'Creation engineering': The art and science of naming drugs

Story highlights

  • Each prescription drug has three names: chemical, generic and brand
  • Pharmaceutical companies often farm out this highly specialized work to creative agencies

(CNN)Yearly lists of the "most popular baby names" show how tastes change over time. While Jennifer, Heather, Michael and Jason may have been favorites in decades past, today's top contenders include Emma, Olivia, Liam and Noah.

The same applies to pharmaceutical drug names.
"Aspirin," for instance, was a name with legs in the early 20th century. Bayer branded its pain medication with this simple moniker in 1899 and sold it around the world for years. By the end of the century, though, drugs were named with a "blockbuster" edge and struck very different chords. The late 1990s was the era of Celebrex and Viagra as well as the now-infamous OxyContin.
    More recently, drugs have reached for even more exotic sounds. Within the past few years, the US Food and Drug Administration has approved Farydak for treating multiple myeloma, Avycaz for abdominal infections, Vraylar for schizophrenia, Idelvion for hemophilia, Luzu for athlete's foot and Byvalson for high blood pressure.
    Saying these names aloud, some may hear a strange and lovely music, while others may imagine aliens arriving from distant planets. Similarly, naming a drug is a complicated process.

    The power of three

    A branded prescription drug is actually known by three names.
    The pharmaceutical company gives a new drug a chemical name based on a set of rules established by the International Union of Pure and Applied Chemistry.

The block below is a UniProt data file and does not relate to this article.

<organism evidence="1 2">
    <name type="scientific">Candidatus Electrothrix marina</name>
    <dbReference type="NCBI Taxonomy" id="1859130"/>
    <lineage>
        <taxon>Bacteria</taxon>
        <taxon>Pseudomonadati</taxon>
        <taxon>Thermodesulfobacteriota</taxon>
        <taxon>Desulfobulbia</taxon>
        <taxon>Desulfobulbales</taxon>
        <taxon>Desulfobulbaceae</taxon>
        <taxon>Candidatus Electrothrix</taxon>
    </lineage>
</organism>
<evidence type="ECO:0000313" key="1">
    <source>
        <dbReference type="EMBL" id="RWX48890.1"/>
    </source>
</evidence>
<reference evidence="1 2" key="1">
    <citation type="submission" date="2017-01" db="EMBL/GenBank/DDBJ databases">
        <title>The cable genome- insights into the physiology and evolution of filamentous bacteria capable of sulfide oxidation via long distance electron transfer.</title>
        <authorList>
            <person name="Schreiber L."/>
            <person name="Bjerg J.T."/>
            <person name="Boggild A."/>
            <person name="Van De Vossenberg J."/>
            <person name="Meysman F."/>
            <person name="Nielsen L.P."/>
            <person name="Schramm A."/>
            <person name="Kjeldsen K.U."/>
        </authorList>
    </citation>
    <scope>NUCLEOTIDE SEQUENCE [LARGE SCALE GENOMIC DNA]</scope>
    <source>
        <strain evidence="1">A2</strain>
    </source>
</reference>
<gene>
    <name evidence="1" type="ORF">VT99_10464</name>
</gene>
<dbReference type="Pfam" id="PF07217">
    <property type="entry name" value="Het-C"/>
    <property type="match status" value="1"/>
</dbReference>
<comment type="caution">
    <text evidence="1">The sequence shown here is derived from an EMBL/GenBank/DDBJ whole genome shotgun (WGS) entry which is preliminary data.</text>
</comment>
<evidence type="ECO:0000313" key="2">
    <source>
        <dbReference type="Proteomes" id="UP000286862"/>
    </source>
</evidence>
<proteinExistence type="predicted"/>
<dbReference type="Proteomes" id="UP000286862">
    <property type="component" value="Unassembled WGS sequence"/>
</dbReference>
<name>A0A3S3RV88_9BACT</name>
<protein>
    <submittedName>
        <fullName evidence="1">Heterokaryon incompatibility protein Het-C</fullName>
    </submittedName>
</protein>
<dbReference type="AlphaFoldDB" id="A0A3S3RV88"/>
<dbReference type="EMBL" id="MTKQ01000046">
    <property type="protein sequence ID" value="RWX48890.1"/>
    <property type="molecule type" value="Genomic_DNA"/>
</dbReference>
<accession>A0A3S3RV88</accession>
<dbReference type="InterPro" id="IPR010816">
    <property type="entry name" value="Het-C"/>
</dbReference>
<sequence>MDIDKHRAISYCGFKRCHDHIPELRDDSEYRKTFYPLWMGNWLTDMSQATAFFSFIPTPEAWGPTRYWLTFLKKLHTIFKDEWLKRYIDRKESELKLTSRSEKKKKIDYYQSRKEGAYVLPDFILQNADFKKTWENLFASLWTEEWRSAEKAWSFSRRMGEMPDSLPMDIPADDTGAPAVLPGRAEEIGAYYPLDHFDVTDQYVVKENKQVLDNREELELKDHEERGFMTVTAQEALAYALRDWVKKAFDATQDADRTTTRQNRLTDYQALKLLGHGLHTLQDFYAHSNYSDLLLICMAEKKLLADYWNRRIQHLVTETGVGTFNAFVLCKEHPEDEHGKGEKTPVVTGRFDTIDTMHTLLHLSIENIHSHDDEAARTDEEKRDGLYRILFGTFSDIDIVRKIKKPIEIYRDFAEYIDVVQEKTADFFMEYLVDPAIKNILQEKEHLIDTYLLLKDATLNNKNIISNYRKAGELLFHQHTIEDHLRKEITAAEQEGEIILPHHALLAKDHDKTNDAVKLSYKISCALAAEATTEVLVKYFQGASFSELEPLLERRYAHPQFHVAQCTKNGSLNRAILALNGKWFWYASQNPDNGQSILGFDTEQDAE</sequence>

For any drug that will be marketed in the United States, the next step is obtaining a name from United States Adopted Name Council. It assigns the active ingredient of the drug a generic name, which must be cleared and reviewed by the International Nonproprietary Name program run by the World Health Organization.
    "This step assures that there is one non-proprietary (generic) name throughout the world for the drug," explained Stephanie C. Shubat, director of the Adopted Name Council.
    With the generic name settled, a pharmaceutical company proposes a brand name to the FDA, to mark the product as its own.
    For example, an antidepressant is known in the lab by its chemical name: N-methyl-3-phenyl-3-[4-(trifluoromethyl) phenoxy]propan-1-amine. The generic name assigned to this complex chemical is fluoxetine. To the rest of us, the drug is commonly known as Prozac.
    "Prozac is what I call the Big Bang of pharmaceutical naming. It came out of nowhere, it means absolutely nothing, and it really just said, 'Wow, OK, this is blockbuster naming in the drug world,' " said Scott Piergrossi, vice president of creative development at the Brand Institute, which names, tests, markets or otherwise works on about 75% of FDA-approved names each year and about two-thirds of the global names.
    David Wood, a pioneer in the field of branding and founder of Wood Worldwide, named Prozac in the early 1990s, before he sold his shop to InterbrandHealth.
    Today, Prozac even appears in the Oxford English Dictionary.
    According to R. John Fidelino, executive creative director at Interbrand, it was the first drug name that took both a condition and its treatment "out of the shadows."

    Prioritizing safety

    Though each step of the naming process presents hurdles, approval for a brand name is the most difficult to clear.
    "The FDA's Division of Medication Error Prevention and Analysis is responsible for proprietary name review prior to approval," explained Lyndsay Meyer, a spokeswoman for the agency, noting that this division can "require the company to select another name, for safety reasons, as part of the approval process."